Plymouth Science Park-based Earth Observation specialists, Pixalytics Ltd, will receive a share of new International Partnership Programme (IPP) funding, to lead a project in Kenya.

Plymouth Science Park-based Earth Observation specialists, Pixalytics Ltd, will receive a share of new International Partnership Programme (IPP) funding, to lead a  project in Kenya.

The UK Space Agency has announced £3.4 million of funding for 10 leading-edge projects that back UK organisations using space to support global sustainable development. 

The Earth Observation for Sustainable Aggregate Supply project, being led by Pixalytics, aims to blend Earth observation data with local stakeholder input to explore the sustainable supply of the finite sand and aggregate resources in Kenya.

Growing demand for construction – buildings and infrastructure, creating land through reclamation, and coastal protection from climate change has resulted in supply pressures on traditional sources.  Unmanaged extraction is an emerging and locally significant problem around the world. The issue has been highlighted by the United Nations and has the potential to cause wide-ranging social, economic and environmental impacts. These impacts can include pollution, land erosion, changing water flows, reduction of biodiversity, damage to infrastructure, degradation of habits and impacts on vulnerable communities.

Pixalytics are working with the Government of Kenya alongside UK partners Satellite Applications Catapult, Chatham House and University of Plymouth, and Kenya partners NIRAS Africa Ltd and Nairobi Design Institute.

In addition, the project is being supported by the British Geological Survey. The team will use the latest Earth observation and machine-learning technology, together with in-country on-the-ground stakeholder knowledge and experience, to identify sand resources and deliver an understanding of what is happening with them.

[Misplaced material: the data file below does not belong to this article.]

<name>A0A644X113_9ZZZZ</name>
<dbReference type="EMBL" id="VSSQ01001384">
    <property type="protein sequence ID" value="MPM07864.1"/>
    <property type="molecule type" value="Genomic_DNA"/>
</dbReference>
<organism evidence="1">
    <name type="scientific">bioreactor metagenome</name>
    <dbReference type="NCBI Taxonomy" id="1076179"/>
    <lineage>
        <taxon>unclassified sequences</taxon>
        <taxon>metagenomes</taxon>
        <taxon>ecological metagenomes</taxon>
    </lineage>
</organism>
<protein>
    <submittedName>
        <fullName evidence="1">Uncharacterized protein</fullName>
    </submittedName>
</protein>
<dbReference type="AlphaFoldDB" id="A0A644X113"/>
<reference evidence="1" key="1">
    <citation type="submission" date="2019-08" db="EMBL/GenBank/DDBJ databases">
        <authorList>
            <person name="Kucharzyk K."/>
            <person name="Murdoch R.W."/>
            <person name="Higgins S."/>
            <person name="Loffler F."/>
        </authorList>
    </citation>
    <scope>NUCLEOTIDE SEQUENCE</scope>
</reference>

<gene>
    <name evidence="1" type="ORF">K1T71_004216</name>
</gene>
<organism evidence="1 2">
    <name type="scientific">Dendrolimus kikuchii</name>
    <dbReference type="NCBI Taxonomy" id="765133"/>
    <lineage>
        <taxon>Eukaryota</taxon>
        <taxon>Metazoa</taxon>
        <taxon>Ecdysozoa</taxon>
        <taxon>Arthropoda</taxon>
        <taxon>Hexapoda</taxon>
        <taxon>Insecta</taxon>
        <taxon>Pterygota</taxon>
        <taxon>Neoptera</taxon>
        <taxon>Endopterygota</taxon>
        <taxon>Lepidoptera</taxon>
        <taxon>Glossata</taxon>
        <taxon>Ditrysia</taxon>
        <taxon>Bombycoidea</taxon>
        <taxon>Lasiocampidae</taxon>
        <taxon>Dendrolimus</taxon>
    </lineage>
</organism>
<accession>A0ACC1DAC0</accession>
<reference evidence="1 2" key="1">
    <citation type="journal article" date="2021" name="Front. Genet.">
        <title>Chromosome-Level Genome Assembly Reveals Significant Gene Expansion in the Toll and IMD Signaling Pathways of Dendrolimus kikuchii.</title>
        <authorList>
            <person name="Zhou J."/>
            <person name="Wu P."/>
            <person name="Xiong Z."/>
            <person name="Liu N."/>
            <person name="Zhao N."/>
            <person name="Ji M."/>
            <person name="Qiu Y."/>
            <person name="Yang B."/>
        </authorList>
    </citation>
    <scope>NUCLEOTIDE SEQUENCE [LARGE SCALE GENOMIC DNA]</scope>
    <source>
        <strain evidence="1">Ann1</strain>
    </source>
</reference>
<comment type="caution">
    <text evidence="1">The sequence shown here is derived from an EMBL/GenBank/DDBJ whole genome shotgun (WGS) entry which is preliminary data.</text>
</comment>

The findings will provide the Kenyan Government’s Ministry of Mining and local communities with ideas on how to improve the monitoring and regulation of sand mining, supporting sustainability in the aggregate supply chain including the locations, scale, extraction rates and the environmental impacts of these activities. 

The IPP projects are grant-funded by the UK Space Agency from the UK Government Department for Business, Energy and Industrial Strategy’s (BEIS) Global Challenges Research Fund (GCRF), and will apply UK expertise to tackling developmental problems across the globe.

Liz Cox, IPP’s Head of International Relations at the UK Space Agency, said: “The compelling results of previous IPP projects cement the case for investment in space for sustainable development. IPP is not only demonstrating the value of satellite solutions and improving the lives of people on the ground in developing countries, but also facilitating effective alliances between the United Kingdom and international organisations. It’s a ‘win-win’ and an exciting moment in the Programme.”

Director of Pixalytics Ltd Andrew Lavender said: “We are delighted to be using our Earth observation technology and expertise to develop solutions to global challenges, and we’re looking forward to working with our partners in the UK and Kenya on this important project which will help support sustainable development.”

Business Development Manager at Plymouth Science Park, Fay Davies, said: “It is fantastic news that the work Pixalytics Ltd conduct from their base at Plymouth Science Park will have a global impact. Like many of our Science Park tenants, Pixalytics Ltd have research, innovation, science and education at their heart and we are delighted that they have been successful in achieving this opportunity. We will follow this project with great interest!” 

Discover more about Pixalytics and the work they and doing across the world here: 

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